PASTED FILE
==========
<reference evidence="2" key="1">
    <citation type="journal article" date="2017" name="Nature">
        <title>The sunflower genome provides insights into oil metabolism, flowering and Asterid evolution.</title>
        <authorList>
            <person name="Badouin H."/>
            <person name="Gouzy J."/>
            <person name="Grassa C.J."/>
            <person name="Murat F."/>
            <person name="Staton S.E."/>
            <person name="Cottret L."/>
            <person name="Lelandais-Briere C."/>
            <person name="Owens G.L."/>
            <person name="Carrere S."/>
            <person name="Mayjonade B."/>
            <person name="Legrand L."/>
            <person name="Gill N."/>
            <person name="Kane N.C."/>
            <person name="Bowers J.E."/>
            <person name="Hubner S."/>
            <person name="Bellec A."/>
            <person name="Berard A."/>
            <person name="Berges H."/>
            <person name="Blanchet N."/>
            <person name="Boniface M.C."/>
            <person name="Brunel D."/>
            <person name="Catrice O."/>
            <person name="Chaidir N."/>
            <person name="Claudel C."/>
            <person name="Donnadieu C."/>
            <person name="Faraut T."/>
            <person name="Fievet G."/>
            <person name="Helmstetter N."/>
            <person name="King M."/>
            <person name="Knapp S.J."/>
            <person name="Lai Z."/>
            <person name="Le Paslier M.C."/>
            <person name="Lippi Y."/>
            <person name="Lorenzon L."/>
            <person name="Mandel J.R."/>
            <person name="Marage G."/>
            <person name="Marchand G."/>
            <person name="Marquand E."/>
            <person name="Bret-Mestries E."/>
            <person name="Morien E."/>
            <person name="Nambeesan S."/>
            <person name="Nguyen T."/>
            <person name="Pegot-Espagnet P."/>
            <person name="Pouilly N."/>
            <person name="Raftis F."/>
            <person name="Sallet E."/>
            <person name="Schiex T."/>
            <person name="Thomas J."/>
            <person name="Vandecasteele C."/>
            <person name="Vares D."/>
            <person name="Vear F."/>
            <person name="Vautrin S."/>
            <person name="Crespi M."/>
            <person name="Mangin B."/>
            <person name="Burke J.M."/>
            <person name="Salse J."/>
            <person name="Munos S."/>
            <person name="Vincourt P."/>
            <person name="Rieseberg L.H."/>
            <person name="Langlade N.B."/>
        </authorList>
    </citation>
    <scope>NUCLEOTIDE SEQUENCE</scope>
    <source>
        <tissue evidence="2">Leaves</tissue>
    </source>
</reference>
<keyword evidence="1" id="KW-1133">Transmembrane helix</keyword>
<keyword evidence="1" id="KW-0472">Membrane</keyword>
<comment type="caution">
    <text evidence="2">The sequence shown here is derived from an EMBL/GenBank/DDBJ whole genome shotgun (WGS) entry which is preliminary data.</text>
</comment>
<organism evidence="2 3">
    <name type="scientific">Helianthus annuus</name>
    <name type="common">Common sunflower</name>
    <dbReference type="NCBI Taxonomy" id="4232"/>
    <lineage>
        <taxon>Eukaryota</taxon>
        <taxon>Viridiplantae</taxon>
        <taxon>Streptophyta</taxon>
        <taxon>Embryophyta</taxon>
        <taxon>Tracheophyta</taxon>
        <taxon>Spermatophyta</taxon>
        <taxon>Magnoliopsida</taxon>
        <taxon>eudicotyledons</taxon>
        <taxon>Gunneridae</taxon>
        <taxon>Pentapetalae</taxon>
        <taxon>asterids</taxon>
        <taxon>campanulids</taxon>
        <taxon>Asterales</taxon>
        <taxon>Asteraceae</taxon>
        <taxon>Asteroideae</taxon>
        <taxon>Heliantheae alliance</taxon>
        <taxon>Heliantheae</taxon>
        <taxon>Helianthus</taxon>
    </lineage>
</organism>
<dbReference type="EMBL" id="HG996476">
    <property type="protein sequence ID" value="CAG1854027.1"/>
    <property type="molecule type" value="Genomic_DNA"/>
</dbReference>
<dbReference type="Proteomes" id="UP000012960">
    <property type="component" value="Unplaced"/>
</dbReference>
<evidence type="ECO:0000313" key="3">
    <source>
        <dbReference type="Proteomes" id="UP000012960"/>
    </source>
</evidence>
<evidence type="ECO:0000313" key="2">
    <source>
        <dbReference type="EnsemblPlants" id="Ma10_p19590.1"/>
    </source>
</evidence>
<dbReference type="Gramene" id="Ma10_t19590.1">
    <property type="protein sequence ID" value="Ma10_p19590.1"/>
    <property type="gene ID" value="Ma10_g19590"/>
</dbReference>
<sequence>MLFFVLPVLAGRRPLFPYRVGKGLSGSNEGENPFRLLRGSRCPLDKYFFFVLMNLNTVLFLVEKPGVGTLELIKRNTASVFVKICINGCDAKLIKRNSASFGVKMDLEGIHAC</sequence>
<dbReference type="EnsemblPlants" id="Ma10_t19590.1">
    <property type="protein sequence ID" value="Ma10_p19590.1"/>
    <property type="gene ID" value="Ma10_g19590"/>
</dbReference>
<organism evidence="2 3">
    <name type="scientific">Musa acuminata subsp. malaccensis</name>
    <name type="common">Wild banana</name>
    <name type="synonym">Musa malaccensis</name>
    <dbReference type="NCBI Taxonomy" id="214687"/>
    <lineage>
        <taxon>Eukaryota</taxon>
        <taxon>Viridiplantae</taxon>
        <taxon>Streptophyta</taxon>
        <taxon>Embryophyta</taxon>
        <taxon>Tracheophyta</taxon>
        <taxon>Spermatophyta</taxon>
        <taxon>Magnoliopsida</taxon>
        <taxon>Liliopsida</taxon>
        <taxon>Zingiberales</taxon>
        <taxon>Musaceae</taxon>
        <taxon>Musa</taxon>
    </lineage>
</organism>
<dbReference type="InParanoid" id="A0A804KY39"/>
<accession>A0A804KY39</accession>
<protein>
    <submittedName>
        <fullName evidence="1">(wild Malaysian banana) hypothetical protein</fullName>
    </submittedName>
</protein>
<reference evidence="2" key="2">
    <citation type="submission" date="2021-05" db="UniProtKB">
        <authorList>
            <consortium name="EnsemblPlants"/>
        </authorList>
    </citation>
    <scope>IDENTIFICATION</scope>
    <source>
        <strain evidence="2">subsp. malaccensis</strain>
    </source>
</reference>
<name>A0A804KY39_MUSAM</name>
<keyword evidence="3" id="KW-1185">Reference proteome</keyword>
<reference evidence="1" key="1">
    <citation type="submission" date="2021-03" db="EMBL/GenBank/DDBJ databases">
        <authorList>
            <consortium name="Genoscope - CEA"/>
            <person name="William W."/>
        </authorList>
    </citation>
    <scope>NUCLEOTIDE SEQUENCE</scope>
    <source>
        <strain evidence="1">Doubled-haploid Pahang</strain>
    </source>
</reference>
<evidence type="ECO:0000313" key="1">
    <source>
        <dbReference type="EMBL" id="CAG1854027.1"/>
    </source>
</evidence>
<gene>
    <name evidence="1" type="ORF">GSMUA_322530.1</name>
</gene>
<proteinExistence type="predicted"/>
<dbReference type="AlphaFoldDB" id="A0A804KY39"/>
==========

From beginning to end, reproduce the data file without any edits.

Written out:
<reference evidence="2" key="1">
    <citation type="journal article" date="2017" name="Nature">
        <title>The sunflower genome provides insights into oil metabolism, flowering and Asterid evolution.</title>
        <authorList>
            <person name="Badouin H."/>
            <person name="Gouzy J."/>
            <person name="Grassa C.J."/>
            <person name="Murat F."/>
            <person name="Staton S.E."/>
            <person name="Cottret L."/>
            <person name="Lelandais-Briere C."/>
            <person name="Owens G.L."/>
            <person name="Carrere S."/>
            <person name="Mayjonade B."/>
            <person name="Legrand L."/>
            <person name="Gill N."/>
            <person name="Kane N.C."/>
            <person name="Bowers J.E."/>
            <person name="Hubner S."/>
            <person name="Bellec A."/>
            <person name="Berard A."/>
            <person name="Berges H."/>
            <person name="Blanchet N."/>
            <person name="Boniface M.C."/>
            <person name="Brunel D."/>
            <person name="Catrice O."/>
            <person name="Chaidir N."/>
            <person name="Claudel C."/>
            <person name="Donnadieu C."/>
            <person name="Faraut T."/>
            <person name="Fievet G."/>
            <person name="Helmstetter N."/>
            <person name="King M."/>
            <person name="Knapp S.J."/>
            <person name="Lai Z."/>
            <person name="Le Paslier M.C."/>
            <person name="Lippi Y."/>
            <person name="Lorenzon L."/>
            <person name="Mandel J.R."/>
            <person name="Marage G."/>
            <person name="Marchand G."/>
            <person name="Marquand E."/>
            <person name="Bret-Mestries E."/>
            <person name="Morien E."/>
            <person name="Nambeesan S."/>
            <person name="Nguyen T."/>
            <person name="Pegot-Espagnet P."/>
            <person name="Pouilly N."/>
            <person name="Raftis F."/>
            <person name="Sallet E."/>
            <person name="Schiex T."/>
            <person name="Thomas J."/>
            <person name="Vandecasteele C."/>
            <person name="Vares D."/>
            <person name="Vear F."/>
            <person name="Vautrin S."/>
            <person name="Crespi M."/>
            <person name="Mangin B."/>
            <person name="Burke J.M."/>
            <person name="Salse J."/>
            <person name="Munos S."/>
            <person name="Vincourt P."/>
            <person name="Rieseberg L.H."/>
            <person name="Langlade N.B."/>
        </authorList>
    </citation>
    <scope>NUCLEOTIDE SEQUENCE</scope>
    <source>
        <tissue evidence="2">Leaves</tissue>
    </source>
</reference>
<keyword evidence="1" id="KW-1133">Transmembrane helix</keyword>
<keyword evidence="1" id="KW-0472">Membrane</keyword>
<comment type="caution">
    <text evidence="2">The sequence shown here is derived from an EMBL/GenBank/DDBJ whole genome shotgun (WGS) entry which is preliminary data.</text>
</comment>
<organism evidence="2 3">
    <name type="scientific">Helianthus annuus</name>
    <name type="common">Common sunflower</name>
    <dbReference type="NCBI Taxonomy" id="4232"/>
    <lineage>
        <taxon>Eukaryota</taxon>
        <taxon>Viridiplantae</taxon>
        <taxon>Streptophyta</taxon>
        <taxon>Embryophyta</taxon>
        <taxon>Tracheophyta</taxon>
        <taxon>Spermatophyta</taxon>
        <taxon>Magnoliopsida</taxon>
        <taxon>eudicotyledons</taxon>
        <taxon>Gunneridae</taxon>
        <taxon>Pentapetalae</taxon>
        <taxon>asterids</taxon>
        <taxon>campanulids</taxon>
        <taxon>Asterales</taxon>
        <taxon>Asteraceae</taxon>
        <taxon>Asteroideae</taxon>
        <taxon>Heliantheae alliance</taxon>
        <taxon>Heliantheae</taxon>
        <taxon>Helianthus</taxon>
    </lineage>
</organism>
<dbReference type="EMBL" id="HG996476">
    <property type="protein sequence ID" value="CAG1854027.1"/>
    <property type="molecule type" value="Genomic_DNA"/>
</dbReference>
<dbReference type="Proteomes" id="UP000012960">
    <property type="component" value="Unplaced"/>
</dbReference>
<evidence type="ECO:0000313" key="3">
    <source>
        <dbReference type="Proteomes" id="UP000012960"/>
    </source>
</evidence>
<evidence type="ECO:0000313" key="2">
    <source>
        <dbReference type="EnsemblPlants" id="Ma10_p19590.1"/>
    </source>
</evidence>
<dbReference type="Gramene" id="Ma10_t19590.1">
    <property type="protein sequence ID" value="Ma10_p19590.1"/>
    <property type="gene ID" value="Ma10_g19590"/>
</dbReference>
<sequence>MLFFVLPVLAGRRPLFPYRVGKGLSGSNEGENPFRLLRGSRCPLDKYFFFVLMNLNTVLFLVEKPGVGTLELIKRNTASVFVKICINGCDAKLIKRNSASFGVKMDLEGIHAC</sequence>
<dbReference type="EnsemblPlants" id="Ma10_t19590.1">
    <property type="protein sequence ID" value="Ma10_p19590.1"/>
    <property type="gene ID" value="Ma10_g19590"/>
</dbReference>
<organism evidence="2 3">
    <name type="scientific">Musa acuminata subsp. malaccensis</name>
    <name type="common">Wild banana</name>
    <name type="synonym">Musa malaccensis</name>
    <dbReference type="NCBI Taxonomy" id="214687"/>
    <lineage>
        <taxon>Eukaryota</taxon>
        <taxon>Viridiplantae</taxon>
        <taxon>Streptophyta</taxon>
        <taxon>Embryophyta</taxon>
        <taxon>Tracheophyta</taxon>
        <taxon>Spermatophyta</taxon>
        <taxon>Magnoliopsida</taxon>
        <taxon>Liliopsida</taxon>
        <taxon>Zingiberales</taxon>
        <taxon>Musaceae</taxon>
        <taxon>Musa</taxon>
    </lineage>
</organism>
<dbReference type="InParanoid" id="A0A804KY39"/>
<accession>A0A804KY39</accession>
<protein>
    <submittedName>
        <fullName evidence="1">(wild Malaysian banana) hypothetical protein</fullName>
    </submittedName>
</protein>
<reference evidence="2" key="2">
    <citation type="submission" date="2021-05" db="UniProtKB">
        <authorList>
            <consortium name="EnsemblPlants"/>
        </authorList>
    </citation>
    <scope>IDENTIFICATION</scope>
    <source>
        <strain evidence="2">subsp. malaccensis</strain>
    </source>
</reference>
<name>A0A804KY39_MUSAM</name>
<keyword evidence="3" id="KW-1185">Reference proteome</keyword>
<reference evidence="1" key="1">
    <citation type="submission" date="2021-03" db="EMBL/GenBank/DDBJ databases">
        <authorList>
            <consortium name="Genoscope - CEA"/>
            <person name="William W."/>
        </authorList>
    </citation>
    <scope>NUCLEOTIDE SEQUENCE</scope>
    <source>
        <strain evidence="1">Doubled-haploid Pahang</strain>
    </source>
</reference>
<evidence type="ECO:0000313" key="1">
    <source>
        <dbReference type="EMBL" id="CAG1854027.1"/>
    </source>
</evidence>
<gene>
    <name evidence="1" type="ORF">GSMUA_322530.1</name>
</gene>
<proteinExistence type="predicted"/>
<dbReference type="AlphaFoldDB" id="A0A804KY39"/>